Kim Wells

Originally written 2002,
Updated, Summer 2008

Chicken Soup for my Feminist Soul:
A List of Books to Read When You Need a Little Enlightenment

     I have a Sam's Club card, the coveted piece of plastic that will get you into those warehouse doors to buy gigantic bulk cans of tunafish, mayo, masses of toilet paper you'll never think you'll really use, etc. I like my Sam's card, and my husband and I hang out at the store a lot; it's an interesting place to people watch. I wonder why people are buying bulk cans of mustard (can anyone ever use that much? are they bathing in it?)

     In addition to all that bulk stuff, Sam's also sells books. They tend to be bestseller/popular works, religious stuff, kids books, cookbooks and coffee table books. One that I see A LOT of Sam's shoppers buying is the Chicken Soup for the (fill in blank with gender, or age, or other cultural identifier term) Soul series. I'll admit that I am not hugely fond of the books, but am really glad that people are reading SOMETHING at least. I wish people would try reading something that makes them think, learn new things, instead of reinforcing the things that they already "know." I find the categories that the C.S. for the S. folks pick a bit limiting. Not all women, teens, grandmothers, etc, want to read the same thing. And what is so nourishing about short, syrupy stories that we could pick up any home magazine for? But am I just being a book-elitist again? Is there something inherently comfortable about that kind of story? Chicken soup, after all, is not what I would choose to eat every day, but it is something worth your time now and then. Perhaps those stories are the same?

     But I was thinking-- rather than merely stand on the sidelines and complain and critique, maybe I ought to do something about it myself? How about a list of "Chicken Soup for MY Feminist Soul?" Maybe it's partly that people just don't know what to read, what they might like. I know I have really close friends who, knowing I do this for a living, sometimes ask me for a list to read. Maybe that's even why you, gentle reader, stumbled onto this website.

     So here I will attempt a not-at-all complete list of the books I read when my radical, personal-is- political, chick-lit teaching/reading feminist soul needs a little home-cooking. There are books here that I have read and will read time and again. There are a few I've only read once, but would read again. Some are radical-- some are not. Some fire me with anger and purpose, and some are just the kinds of things you slip into, like soft flannel pajamas on a cold day-- they are comfortable and warm. Some of the books are sort of "brain candy" for when I'm not in the mood to change the world, when I want to be entertained, when I want to NOT think about oppression and unfairness. But even some of those grab my feminist soul and shape it. For the most part, this list is fiction, more things I would read in my hammock in the backyard, less those books I read for my job. If you want something more "intellectually meaty" there are more "Feminist" women's studies "theory" type books on the webliography.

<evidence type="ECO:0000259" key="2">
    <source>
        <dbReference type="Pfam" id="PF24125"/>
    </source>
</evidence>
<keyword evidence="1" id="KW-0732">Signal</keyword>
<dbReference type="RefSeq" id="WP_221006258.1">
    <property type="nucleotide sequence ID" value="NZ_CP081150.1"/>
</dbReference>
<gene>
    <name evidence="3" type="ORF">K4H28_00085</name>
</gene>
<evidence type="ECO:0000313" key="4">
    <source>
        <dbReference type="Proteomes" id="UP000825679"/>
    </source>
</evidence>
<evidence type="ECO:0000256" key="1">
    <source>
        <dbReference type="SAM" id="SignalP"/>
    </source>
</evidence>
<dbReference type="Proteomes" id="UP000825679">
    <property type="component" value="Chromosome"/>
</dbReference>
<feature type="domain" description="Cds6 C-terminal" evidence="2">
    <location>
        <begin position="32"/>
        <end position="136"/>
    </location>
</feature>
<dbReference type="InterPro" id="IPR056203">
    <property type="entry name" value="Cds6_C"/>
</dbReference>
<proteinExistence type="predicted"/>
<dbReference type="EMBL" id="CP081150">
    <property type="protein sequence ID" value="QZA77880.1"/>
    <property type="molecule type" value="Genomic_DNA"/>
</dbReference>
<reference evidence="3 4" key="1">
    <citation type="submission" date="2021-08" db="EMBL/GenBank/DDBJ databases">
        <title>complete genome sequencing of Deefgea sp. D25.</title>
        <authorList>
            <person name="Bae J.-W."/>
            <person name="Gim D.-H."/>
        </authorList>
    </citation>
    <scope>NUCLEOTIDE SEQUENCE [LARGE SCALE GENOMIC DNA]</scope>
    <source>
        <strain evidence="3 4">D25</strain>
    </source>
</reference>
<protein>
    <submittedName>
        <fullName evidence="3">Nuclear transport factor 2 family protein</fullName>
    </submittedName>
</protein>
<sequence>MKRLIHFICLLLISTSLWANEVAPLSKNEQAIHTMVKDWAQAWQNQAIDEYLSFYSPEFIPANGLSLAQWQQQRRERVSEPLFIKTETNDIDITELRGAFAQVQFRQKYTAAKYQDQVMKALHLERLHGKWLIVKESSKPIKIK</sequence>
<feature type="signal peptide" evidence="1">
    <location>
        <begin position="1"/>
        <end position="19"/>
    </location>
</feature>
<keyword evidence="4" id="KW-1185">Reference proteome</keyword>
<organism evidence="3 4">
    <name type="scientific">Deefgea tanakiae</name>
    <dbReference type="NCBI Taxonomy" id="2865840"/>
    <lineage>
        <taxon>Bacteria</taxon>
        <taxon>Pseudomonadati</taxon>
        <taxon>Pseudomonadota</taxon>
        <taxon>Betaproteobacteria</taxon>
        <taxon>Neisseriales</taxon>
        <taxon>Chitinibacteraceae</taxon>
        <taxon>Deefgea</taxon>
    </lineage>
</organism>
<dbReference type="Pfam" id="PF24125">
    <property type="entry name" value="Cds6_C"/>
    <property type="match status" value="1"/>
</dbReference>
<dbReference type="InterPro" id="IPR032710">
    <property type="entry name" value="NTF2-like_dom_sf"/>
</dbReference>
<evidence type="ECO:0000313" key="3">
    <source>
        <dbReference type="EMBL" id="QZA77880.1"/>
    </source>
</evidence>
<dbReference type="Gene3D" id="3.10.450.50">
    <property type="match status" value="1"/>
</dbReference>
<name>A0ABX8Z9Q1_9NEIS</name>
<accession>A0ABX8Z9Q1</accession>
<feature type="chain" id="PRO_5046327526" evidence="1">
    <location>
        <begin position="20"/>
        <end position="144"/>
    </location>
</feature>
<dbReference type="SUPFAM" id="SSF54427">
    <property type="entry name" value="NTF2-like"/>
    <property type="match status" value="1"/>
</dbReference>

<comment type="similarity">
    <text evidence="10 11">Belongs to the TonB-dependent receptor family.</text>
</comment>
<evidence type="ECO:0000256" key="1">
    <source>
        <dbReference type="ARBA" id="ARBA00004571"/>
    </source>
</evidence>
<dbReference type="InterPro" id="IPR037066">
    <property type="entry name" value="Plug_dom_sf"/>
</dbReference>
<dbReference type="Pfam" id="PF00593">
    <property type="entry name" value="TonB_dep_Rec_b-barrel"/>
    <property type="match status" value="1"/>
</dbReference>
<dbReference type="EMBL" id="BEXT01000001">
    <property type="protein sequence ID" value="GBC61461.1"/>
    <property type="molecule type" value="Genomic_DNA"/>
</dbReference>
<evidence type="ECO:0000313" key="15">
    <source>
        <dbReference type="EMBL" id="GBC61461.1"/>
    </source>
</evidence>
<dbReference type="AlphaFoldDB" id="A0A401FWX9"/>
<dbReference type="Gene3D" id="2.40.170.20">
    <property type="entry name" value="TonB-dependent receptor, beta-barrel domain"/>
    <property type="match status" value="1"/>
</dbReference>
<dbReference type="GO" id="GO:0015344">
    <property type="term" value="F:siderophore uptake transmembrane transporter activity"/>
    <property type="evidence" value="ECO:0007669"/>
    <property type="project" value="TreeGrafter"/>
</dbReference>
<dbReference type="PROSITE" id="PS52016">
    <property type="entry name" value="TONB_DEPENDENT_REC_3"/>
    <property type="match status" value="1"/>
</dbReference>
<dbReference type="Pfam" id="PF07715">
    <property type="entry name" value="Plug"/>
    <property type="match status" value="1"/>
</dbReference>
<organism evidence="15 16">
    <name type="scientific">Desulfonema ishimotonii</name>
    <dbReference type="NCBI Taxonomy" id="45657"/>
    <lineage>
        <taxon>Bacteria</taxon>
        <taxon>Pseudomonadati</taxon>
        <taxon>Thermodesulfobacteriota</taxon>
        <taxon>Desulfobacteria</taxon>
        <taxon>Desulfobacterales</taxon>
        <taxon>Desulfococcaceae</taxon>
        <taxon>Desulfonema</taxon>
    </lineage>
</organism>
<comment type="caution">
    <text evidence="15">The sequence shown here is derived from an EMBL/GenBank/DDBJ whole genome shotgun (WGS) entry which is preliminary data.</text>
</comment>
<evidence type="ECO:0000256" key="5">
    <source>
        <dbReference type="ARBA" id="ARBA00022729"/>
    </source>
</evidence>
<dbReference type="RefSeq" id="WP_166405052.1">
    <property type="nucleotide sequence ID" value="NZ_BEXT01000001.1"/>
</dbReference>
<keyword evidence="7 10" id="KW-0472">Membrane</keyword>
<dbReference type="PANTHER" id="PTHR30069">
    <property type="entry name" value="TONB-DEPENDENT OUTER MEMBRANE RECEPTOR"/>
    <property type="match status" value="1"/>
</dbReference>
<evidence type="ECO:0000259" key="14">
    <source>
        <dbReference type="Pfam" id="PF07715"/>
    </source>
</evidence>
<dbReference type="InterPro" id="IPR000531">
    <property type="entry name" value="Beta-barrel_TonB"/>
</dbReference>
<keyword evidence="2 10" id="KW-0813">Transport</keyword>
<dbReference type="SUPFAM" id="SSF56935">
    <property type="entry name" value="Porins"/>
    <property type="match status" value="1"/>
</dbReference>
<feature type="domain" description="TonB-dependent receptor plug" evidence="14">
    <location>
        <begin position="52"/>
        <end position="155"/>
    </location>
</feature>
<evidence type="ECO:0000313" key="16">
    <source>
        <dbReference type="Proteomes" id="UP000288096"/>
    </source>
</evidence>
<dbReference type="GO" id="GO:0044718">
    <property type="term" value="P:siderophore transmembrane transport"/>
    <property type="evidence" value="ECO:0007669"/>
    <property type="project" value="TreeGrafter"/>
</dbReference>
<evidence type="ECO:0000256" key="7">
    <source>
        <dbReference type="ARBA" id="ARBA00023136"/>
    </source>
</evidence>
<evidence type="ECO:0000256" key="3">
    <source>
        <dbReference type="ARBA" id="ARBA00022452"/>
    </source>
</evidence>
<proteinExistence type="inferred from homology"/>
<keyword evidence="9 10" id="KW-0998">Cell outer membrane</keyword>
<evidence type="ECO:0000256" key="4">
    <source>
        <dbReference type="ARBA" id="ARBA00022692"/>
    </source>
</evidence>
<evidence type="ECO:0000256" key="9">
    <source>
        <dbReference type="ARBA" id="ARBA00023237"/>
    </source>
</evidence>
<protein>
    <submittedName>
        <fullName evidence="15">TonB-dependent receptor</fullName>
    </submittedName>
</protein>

All the books on this list teach me something about what it means to be a feminist in the world today. They might teach you, too-- they might not. I could also include a lot of male writers who should be on this list, for not all feminists are women. But since the site's focus is specifically women writers, I'm going to limit this list to people who are apparently carrying around two X chromosomes. The list is not in a hierarchical order... they are random here, as they occur to me. So you could conceivably figure out something about the way my brain is shaped, or how my messy bookshelves are organized today by looking at the order in which they appear. But if you're looking for something to read... check this list out. Some of them might not really be called "Feminist" in the "radical, goin' to meetin'" sort of way. But in some way, they make me think about what it means to define yourself as a feminist, to be a woman, to think of the issues of social equality and difference. They are my own, personal, women's canon.

Want a nice, print-outable list? Click here for a printer-friendly HTML version.

In 2008, I found a cool web "widget" that easily allows us to update books for you to read. Women writers' editor has added these books to the scrolling slideshow below, for your viewing/reading pleasure. :) These are all still books I have personally read, and recommend because they are thoughtful, interesting, have good, strong (usually women) protagonists, or are theory about feminism & women's lives.